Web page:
4 Ways to Improve Mobile Device Management in Healthcare


2. Automatic Updates Provide Better Device Security for Clinicians

Another aspect of remote management is the ability to automatically update devices to keep them running smoothly. Dr. Jason Hill, the associate chief medical information officer at Ochsner Health, says his clinical applications team pushes updates to thousands of mobile and desktop devices on a quarterly schedule.  

Hill says the vast majority of Ochsner’s devices, which are issued by the medical center with ID numbers, can be updated using a remote link, increasing efficiency.

“Some doctors bring their own devices, in which case you can’t update via the remote link,” Hill explains. He says IT support can help clinicians set up updates on their personal devices, but there is a greater risk of malfunction if the device is not configured correctly.

In addition, Hills says regular maintenance is crucial because “if we’re not updating devices, then we’re creating huge security loopholes. We have an obligation to create a secure portal so that people feel comfortable putting their health information in there.” 

3. Managing Alerts to Reduce Distractions for Clinicians

Mobile alerts can either be a big help or a major distraction, depending on how they are used. Burstain says clinicians at UW Medicine use Epic’s Haiku application to optimize communication, which keeps operations running efficiently. 

“Providers can receive alerts as soon as a patient’s test results are back. They also keep their schedules on there, so physicians will see in real time if a procedure has been delayed.”

The ability to temporarily block alerts is also part of the workspace management strategy. Within the communication platform, for example, upon entering the operating room, a surgeon’s status automatically switches to “unavailable.”

Burstain adds that the ability to silence nonurgent alerts is just as important to reduce distractions. An upgrade later this year will enable UW Medicine’s system to identify when an emoji is used in a message, he says.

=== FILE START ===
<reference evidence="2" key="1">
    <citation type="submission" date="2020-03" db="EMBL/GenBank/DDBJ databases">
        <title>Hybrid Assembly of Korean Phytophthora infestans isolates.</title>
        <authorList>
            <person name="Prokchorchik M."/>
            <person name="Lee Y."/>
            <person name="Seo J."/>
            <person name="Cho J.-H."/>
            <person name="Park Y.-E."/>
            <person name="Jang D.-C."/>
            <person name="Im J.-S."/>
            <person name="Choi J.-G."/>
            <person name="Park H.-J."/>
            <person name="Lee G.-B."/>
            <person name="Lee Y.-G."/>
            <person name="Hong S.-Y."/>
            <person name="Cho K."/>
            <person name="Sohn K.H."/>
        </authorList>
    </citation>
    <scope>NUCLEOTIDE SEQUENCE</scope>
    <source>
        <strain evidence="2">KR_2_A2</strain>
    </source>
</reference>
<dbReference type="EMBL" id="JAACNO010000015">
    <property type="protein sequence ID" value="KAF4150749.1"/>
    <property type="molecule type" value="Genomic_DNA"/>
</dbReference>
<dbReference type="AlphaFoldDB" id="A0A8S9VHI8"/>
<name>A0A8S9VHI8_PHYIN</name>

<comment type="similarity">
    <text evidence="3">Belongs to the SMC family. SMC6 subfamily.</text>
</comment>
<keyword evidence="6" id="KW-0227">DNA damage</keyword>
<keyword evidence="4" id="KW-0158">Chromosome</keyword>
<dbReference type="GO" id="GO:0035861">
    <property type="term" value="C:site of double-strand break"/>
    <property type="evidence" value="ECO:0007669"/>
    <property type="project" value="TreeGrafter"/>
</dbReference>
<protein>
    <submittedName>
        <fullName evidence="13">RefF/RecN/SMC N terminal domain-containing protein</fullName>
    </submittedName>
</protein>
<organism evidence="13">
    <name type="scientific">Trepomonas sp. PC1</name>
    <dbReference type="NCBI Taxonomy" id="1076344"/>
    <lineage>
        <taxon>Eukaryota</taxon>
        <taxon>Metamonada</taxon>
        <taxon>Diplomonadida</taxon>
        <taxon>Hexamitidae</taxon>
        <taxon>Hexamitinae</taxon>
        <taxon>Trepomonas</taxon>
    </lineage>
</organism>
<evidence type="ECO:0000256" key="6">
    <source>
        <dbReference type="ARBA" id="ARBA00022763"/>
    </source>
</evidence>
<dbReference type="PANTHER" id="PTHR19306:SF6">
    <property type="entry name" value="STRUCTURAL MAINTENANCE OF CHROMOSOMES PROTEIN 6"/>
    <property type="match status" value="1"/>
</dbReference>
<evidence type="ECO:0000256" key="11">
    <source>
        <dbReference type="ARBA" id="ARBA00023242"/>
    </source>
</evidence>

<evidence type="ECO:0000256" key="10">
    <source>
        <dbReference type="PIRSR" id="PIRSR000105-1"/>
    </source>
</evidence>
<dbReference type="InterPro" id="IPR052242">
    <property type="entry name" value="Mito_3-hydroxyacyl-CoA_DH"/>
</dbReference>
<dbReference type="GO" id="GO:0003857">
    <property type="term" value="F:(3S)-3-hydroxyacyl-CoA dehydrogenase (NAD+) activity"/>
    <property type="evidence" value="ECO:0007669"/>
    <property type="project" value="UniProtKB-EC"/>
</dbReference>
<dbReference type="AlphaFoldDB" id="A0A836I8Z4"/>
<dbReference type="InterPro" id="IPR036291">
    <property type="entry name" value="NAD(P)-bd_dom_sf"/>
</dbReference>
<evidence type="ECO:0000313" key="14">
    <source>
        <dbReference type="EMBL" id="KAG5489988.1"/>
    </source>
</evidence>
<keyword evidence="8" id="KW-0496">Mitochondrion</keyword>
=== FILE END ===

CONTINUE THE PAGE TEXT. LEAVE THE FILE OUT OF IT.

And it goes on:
“The system will know not to ping the doctor,” Burstain explains. “The doctor will still receive the message, but won’t get annoyed by the phone constantly going off.” 

READ MORE: Digital workspace services can enhance clinical experiences.

4. Use Single Sign-On to Improve Workflow Efficiencies for Nurses

Research found that implementing single sign-on reduced the amount of time clinicians spend logging in to devices from 144.2 seconds to 110 seconds. Estimating that each clinician logs in to a device 10 to 15 times a day, on average, and that a clinic has 16 clinicians, the result is an average annual time savings of 761.6 hours for a single clinic, at an estimated annual cost savings of $16,755.

Before Ochsner switched to single sign-on, Hill recalls a nurse telling him that she had to re-enter her username and password information more than 100 times each day.

“That’s insanity,” Hill says. “Also, if you don’t have single sign-on, your app ecosystem just sort of crumbles because then you’re updating all these different apps or web gateways, and that’s a problem. That’s why we’re working on developing a more unified web gateway for our mobile devices with QR codes.”

Ultimately, solutions like these serve to improve the experience for both providers and their patients. “With reliable technology that gives them access to information in real time,” Jennings says, “clinicians can make better medical decisions and build trust and rapport where it matters — directly with their patients.”

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This post originally appeared on TechToday.

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